BBS: Inland Empire Archive Date: 05-09-92 (01:12) Number: 187 From: TOM HAMMOND Refer#: NONE To: LYN BORCHERT Recvd: NO Subj: HASHING 2/9 Conf: (2) Quik_Bas

Continued from HASHING 1/9 In short, we start searching at the beginning of the data base, checking each entry in order until we either find the data we want or reach the end of the data. We are searching the data in order, or linearly. So, the search time, when we have a match, is on average proportional to (LastEntry/2) * processing overhead. If the data is not on file, the search processing overhead will vary, depending on the kind of computer we have, the language we write the search in (QB OF COURSE!!), and so on. There are some fairly simple ways to reduce the processing overhead, which will decrease the search time. In most cases, the changes below will cut search time by 1/3. But we are still limited by the fact we are examining, on average, half the data base when we find the data we want, and all of the data base when we don't find the data we want. To reduce the overhead, we make the following changes. Instead of tracking the last entry, we track the next available entry. And we stuff the test value in the array as the next value. We will ALWAYS find the test value (except maybe with an old version of MicroSoft BASIC for the Commodore PET or OSI Challenger), so we need not check for the end of the array. Here goes.... a$(NextEntry%, 0) = TestName$ TestPoint% = 0DOWHILEa$(TestPoint%, 0) <> a$(NextEntry%, 0) TestPoint% = TestPoint% + 1LOOPIFTestPoint% <> NextEntry%THENELSE'etcENDIFAs you can see, since we will always find our test value, as it's at the end of the array, we needn't concern ourselves with boundary checking and we needn't worry about checking the 501st element of the 500 element array. (Since we are using element 0, I suppose that's the 502cd element of a 501 element array.) Variations on the theme involve keeping the array sorted and only searching until an element => the desired value is found. This does cut search time, bounds checking is still required, and unless the data base is very stable (one where you make few additions) it's not always clear that the machine costs of frequent sorting can ever be recovered. When we want a sorted list of names and phone numbers, it is very easy to sort a linear list. We know where the list starts and ends, and there are lots of good sorts available to sort the list. For this size array, a shell sort is going to probably be close to optimum. If you often want a sorted list, it might pay to keep the list sorted, but that is more than likely going to be a convenience factor than a machine time savings. Deleting data in a linear list is pretty simple. If you are keeping yourDATAsorted, just copy each item below the item to be deleted up 1 item, and adjust your last item or next item pointer and there you are. If you are not keeping your data sorted, it's even easier - just copy the last item in the array over the item to be deleted and adjust your pointers. Of course, in Basic or QuickBasic, theSWAPcommand is much faster than an assignment, so you'll want toSWAPthe data rather than copying it. This goes as far into linear searches as I care to go. We see the fundamental limitations of linear searches pretty clearly. It's time to break the mold and try a new algorithym. Since linear searches have some fundamental problems, what can we do to help the situation? The two most common alternatives are binary trees and hashing. Both have their advantages and disadvantages. A binary tree arranges data with pointers, and you search data based on whether the key is less than or greater than the value under test. The pointers are cumbersome to maintain, and a poorly arranged tree can devolve into a linear list in short order. The algorithyms that keep this from happening are pretty well understood, so this is not a real problem. The storage overhead is not typically as high as that needed by a hashed access. A major advantage of a binary tree is that the data is always in order - no sorting required. Just walk the data pointers, and there you are. Let me draw up a sample data base..... the data base will consist of the names Aaron, Bill, George, Leonard, Margaret, Mike, Sam, and Willard. First, there is a pointer to the root of the tree, which will be Leonard's entry. Then there will be pointers to the elements larger and smaller than Leonard, and those elements will have pointers to elements larger and smaller than them..... so here's a perfect tree (not the only perfect tree that can be derived from this data)... Leonard / \ Bill MIKE / \ / \ Aaron George Margaret Willard / \ / \ / \ / \ Sam A major problem with binary trees is representing them on paper <grin>. If we want to find "Hank", we start searching at the root and see that "Hank" is less than Leonard, so we look at "Bill", see that "Hank" is greater than "Bill", and then look at "George". "Hank" is greater than "George", but there is no entry greater than "George", so we no know that "Hank" is not on file, and that the "Greater than George" slot is where "Hank" is to be added, if the user wants to add Hank. The search time is, in a balanced tree, proportional to (log(base 2) of Number of entries) * processing overhead. There is additional overhead when an item is added to keep the tree balanced. Continues in next file (HASHING - 3 of 9) --- WM v2.00/91-0231 * Origin: The Modem Zone BBS (314) 893-5106 (1:289/2)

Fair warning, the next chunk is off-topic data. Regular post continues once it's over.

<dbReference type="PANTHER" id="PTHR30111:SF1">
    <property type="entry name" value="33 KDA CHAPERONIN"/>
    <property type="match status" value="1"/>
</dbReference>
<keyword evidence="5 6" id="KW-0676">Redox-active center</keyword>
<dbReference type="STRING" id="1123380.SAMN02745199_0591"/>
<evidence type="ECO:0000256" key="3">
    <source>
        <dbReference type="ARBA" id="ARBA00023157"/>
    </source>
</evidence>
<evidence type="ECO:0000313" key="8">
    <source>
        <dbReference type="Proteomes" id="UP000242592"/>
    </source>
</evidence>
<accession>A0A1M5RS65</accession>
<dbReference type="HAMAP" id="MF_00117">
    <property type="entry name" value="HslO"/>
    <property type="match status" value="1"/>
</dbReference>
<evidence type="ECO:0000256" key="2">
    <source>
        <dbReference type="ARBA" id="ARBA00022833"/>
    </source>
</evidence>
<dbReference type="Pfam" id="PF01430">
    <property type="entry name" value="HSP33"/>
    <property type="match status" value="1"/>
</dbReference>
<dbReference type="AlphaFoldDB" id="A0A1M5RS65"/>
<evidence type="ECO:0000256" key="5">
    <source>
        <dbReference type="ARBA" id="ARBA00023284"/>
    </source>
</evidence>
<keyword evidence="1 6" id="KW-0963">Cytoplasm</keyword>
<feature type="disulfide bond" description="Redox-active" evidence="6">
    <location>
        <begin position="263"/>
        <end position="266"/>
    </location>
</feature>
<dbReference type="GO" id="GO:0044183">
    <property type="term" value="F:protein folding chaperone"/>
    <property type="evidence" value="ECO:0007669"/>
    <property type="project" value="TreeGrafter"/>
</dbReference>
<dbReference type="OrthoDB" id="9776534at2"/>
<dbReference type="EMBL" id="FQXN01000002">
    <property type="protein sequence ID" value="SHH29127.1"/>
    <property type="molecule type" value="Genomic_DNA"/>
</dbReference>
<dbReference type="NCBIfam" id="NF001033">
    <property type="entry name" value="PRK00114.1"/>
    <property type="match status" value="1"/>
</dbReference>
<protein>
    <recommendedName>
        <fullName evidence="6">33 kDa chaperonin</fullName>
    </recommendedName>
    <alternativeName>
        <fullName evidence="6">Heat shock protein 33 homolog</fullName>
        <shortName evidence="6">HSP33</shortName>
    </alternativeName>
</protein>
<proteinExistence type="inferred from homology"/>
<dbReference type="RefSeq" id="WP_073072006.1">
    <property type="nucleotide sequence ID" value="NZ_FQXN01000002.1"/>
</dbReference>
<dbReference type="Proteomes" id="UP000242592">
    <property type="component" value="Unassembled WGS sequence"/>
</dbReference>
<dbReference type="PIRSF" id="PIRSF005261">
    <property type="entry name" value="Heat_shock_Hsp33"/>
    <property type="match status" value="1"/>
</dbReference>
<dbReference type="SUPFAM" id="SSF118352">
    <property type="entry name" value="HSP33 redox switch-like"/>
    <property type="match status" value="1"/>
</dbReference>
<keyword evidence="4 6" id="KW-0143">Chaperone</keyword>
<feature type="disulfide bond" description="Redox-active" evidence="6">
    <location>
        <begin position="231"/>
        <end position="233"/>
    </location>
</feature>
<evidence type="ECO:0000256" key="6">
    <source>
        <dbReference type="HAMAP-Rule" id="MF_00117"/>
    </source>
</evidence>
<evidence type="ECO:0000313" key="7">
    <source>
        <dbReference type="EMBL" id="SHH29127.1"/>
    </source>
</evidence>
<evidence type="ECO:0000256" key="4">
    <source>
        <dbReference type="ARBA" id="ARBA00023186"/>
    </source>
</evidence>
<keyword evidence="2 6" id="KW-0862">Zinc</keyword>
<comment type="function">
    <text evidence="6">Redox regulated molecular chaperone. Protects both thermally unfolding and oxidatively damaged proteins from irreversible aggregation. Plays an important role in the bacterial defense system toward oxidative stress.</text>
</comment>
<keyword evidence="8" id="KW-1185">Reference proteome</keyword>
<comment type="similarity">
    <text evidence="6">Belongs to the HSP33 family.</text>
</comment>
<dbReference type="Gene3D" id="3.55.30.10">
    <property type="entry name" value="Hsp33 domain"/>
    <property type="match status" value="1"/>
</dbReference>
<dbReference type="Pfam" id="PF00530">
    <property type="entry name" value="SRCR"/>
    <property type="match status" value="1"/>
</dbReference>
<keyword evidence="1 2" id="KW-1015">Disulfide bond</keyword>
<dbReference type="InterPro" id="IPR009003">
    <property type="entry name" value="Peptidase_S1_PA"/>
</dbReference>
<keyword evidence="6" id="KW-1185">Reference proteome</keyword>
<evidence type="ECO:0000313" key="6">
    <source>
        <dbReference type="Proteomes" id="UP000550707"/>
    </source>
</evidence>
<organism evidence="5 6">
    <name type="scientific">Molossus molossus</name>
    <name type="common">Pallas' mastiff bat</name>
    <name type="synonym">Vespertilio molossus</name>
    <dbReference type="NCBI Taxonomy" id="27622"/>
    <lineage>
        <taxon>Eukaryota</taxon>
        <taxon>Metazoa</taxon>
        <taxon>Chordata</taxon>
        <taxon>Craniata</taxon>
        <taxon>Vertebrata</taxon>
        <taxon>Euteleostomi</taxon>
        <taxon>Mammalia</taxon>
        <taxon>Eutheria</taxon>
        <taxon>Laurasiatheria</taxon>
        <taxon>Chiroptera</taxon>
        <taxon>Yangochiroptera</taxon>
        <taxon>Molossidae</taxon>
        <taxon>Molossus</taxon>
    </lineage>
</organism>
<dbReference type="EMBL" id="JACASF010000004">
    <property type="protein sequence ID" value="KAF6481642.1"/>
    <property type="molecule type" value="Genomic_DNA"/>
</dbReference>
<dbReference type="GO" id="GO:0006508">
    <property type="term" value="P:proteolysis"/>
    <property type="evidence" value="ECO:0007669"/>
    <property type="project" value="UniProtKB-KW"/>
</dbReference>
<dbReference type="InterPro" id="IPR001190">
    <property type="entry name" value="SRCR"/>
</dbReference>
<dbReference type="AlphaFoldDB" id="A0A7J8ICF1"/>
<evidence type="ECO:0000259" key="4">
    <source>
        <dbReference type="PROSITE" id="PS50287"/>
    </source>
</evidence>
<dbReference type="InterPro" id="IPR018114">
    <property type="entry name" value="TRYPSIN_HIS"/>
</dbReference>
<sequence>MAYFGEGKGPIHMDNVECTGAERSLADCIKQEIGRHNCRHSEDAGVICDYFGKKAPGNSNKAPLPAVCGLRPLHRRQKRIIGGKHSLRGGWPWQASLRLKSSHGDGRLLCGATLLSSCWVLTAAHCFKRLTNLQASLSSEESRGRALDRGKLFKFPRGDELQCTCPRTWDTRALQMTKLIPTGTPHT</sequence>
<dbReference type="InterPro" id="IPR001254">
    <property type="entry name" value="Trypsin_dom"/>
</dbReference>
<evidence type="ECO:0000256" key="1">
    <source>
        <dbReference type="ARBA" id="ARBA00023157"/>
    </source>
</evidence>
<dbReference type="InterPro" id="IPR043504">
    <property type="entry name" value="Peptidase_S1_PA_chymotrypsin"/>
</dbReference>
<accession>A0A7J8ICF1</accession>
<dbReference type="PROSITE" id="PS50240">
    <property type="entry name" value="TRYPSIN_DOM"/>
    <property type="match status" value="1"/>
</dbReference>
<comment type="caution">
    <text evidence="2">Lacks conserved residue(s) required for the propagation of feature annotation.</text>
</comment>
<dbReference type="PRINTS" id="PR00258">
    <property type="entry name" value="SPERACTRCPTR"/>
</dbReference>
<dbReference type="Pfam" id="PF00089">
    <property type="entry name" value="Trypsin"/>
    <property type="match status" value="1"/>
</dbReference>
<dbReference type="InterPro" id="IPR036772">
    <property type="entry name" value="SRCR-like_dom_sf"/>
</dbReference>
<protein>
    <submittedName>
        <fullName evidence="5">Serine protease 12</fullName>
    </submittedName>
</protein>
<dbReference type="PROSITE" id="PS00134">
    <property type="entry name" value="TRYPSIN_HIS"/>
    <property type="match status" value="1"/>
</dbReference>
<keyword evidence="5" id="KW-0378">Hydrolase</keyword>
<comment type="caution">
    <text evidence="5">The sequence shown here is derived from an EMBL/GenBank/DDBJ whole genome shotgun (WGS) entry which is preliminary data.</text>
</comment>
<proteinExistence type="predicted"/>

Echo Basic Postings

**Books at Amazon:**

Back to BASIC: The History, Corruption, and Future of the Language

Hackers: Heroes of the Computer Revolution (including Tiny BASIC)

Go to: The Story of the Math Majors, Bridge Players, Engineers, Chess Wizards, Scientists and Iconoclasts who were the Hero Programmers of the Software Revolution

The Advent of the Algorithm: The Idea that Rules the World

Moths in the Machine: The Power and Perils of Programming

Mastering Visual Basic .NET